Room: AAPM ePoster Library
Our goal is to understand the accuracy of Varian's Intrafraction Motion Review (IMR) and its clinical significance. IMR was used prospectively in a cohort of patients treated for prostate cancer with Calypso beacons. This study reports the preliminary data for three questions:
•What is the difference in reported locations between IMR and Calypso data?
•What are potential limitations for the use of IMR clinically?
•What are the potential dosimetric deviations introduced by treating a patient using IMR?
Data was collected during a prospective study for patients with prostate cancer using Calypso beacon locations projected onto the imaging plane and Varian’s combined logs during treatment. The projection data was correlated to report the differences between the two systems when there was mutual information. Since IMR did not always detect the beacons, the statistics for detection and the limitations of gantry angle dependence were analyzed. Based on the uncertainty of the detection algorithm, prostate SBRT plans were recalculated to predict dosimetric impact of monitoring technology.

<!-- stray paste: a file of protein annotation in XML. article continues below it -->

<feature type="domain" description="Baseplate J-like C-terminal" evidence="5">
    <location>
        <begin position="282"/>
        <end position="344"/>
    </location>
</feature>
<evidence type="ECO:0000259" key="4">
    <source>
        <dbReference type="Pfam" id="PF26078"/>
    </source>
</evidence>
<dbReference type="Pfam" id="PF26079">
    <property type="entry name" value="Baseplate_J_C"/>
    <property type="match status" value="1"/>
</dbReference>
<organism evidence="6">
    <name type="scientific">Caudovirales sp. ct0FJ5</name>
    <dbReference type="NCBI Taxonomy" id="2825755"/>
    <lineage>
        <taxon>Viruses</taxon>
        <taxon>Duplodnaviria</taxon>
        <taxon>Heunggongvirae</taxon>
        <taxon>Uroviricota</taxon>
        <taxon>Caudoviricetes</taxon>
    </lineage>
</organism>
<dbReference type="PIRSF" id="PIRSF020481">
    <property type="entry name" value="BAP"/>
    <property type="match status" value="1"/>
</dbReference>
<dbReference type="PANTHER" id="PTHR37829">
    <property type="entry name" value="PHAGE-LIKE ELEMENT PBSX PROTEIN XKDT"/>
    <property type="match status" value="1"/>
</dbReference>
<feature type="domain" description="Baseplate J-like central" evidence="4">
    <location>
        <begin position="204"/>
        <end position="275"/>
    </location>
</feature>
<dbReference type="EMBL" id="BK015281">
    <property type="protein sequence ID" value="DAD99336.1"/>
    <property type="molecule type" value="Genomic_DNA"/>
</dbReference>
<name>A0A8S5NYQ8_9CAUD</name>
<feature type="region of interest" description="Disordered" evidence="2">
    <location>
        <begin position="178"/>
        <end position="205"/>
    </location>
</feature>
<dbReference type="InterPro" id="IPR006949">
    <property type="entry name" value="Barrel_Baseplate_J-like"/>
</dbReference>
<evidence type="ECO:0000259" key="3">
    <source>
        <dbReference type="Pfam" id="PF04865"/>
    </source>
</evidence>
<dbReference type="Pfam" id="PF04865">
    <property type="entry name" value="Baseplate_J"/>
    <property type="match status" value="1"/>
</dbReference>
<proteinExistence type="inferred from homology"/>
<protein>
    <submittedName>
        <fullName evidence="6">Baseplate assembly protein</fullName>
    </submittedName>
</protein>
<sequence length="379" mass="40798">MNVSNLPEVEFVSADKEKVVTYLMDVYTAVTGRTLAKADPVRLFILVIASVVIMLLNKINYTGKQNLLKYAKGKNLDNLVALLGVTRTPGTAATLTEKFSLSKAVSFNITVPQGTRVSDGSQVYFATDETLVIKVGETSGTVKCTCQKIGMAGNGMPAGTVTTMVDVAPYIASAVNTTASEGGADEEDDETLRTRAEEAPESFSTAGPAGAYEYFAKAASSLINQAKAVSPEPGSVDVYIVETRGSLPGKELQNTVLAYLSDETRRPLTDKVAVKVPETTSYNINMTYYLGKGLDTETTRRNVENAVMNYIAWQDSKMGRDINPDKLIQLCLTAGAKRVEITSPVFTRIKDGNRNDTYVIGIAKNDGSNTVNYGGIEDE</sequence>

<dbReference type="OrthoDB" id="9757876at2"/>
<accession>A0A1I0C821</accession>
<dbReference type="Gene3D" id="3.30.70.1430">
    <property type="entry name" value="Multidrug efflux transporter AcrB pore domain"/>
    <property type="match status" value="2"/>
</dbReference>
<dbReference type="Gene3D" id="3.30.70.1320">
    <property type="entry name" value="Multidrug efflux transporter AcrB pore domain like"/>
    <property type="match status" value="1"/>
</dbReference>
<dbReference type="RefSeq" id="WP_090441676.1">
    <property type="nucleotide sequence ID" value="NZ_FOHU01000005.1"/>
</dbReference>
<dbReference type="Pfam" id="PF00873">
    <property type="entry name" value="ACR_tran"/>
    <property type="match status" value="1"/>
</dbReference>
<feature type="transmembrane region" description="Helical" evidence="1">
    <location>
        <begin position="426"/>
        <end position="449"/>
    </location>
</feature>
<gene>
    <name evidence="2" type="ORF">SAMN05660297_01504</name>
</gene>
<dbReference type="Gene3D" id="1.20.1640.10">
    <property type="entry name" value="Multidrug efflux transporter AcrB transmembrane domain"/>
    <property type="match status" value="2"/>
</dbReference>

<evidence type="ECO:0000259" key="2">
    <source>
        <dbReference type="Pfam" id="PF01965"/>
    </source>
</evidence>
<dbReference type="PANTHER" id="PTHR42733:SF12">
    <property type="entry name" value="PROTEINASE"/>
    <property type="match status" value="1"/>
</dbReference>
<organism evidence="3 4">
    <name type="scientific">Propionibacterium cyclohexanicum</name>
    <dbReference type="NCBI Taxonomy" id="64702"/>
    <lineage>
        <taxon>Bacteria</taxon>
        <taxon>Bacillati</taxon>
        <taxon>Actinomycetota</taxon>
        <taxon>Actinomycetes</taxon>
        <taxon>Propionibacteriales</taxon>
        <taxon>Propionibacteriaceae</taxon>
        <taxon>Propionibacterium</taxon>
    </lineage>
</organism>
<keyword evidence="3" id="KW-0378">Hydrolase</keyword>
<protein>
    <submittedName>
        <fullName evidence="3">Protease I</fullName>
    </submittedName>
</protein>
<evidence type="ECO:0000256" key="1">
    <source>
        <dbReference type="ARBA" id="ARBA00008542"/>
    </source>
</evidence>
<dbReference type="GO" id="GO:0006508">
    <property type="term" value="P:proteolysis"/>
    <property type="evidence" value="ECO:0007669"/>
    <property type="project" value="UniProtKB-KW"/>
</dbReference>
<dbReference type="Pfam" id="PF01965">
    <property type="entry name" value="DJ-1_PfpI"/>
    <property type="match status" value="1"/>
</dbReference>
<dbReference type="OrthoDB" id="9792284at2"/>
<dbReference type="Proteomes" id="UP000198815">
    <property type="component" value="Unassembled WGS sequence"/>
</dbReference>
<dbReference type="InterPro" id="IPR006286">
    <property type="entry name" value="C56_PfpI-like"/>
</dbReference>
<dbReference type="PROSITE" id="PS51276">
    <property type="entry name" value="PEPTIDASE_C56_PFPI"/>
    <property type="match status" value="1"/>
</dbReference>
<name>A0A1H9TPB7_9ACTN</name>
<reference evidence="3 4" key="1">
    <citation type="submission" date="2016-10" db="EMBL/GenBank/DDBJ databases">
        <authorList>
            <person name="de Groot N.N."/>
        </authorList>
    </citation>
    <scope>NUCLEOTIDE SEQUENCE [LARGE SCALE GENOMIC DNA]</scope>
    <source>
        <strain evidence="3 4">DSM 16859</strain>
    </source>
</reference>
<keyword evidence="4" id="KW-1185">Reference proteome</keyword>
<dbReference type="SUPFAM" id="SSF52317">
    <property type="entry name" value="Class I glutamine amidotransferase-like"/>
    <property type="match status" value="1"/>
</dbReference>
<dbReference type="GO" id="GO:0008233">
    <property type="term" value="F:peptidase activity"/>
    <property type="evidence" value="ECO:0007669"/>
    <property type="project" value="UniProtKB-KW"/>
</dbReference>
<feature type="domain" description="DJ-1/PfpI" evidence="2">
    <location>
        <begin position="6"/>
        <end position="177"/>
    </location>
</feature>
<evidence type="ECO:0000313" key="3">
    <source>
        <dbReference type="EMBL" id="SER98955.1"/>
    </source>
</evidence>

The data from the first five patients were analyzed for beacons detected within tolerance (N=4335) using a two-sample t-test. We fail to reject the null hypothesis that the locations for the two technologies are different at 0.05 significance level (P=0.714). The beacons were identified by the algorithm in 92% of the images. The most challenging imaging angles for detection are cardinal angles. In review of SBRT plans, the maximum dose to the rectum can increase >110% as result of 2mm variations supporting the role of intrafraction monitoring.
The data suggests IMR is a valuable tool for fiducial tracking, and the accuracy of the algorithm for detected images is comparable to Calypso for fiducial identification. Some clinical limitations to using IMR include additional imaging dose to the patient and non-continuous tracking during treatment.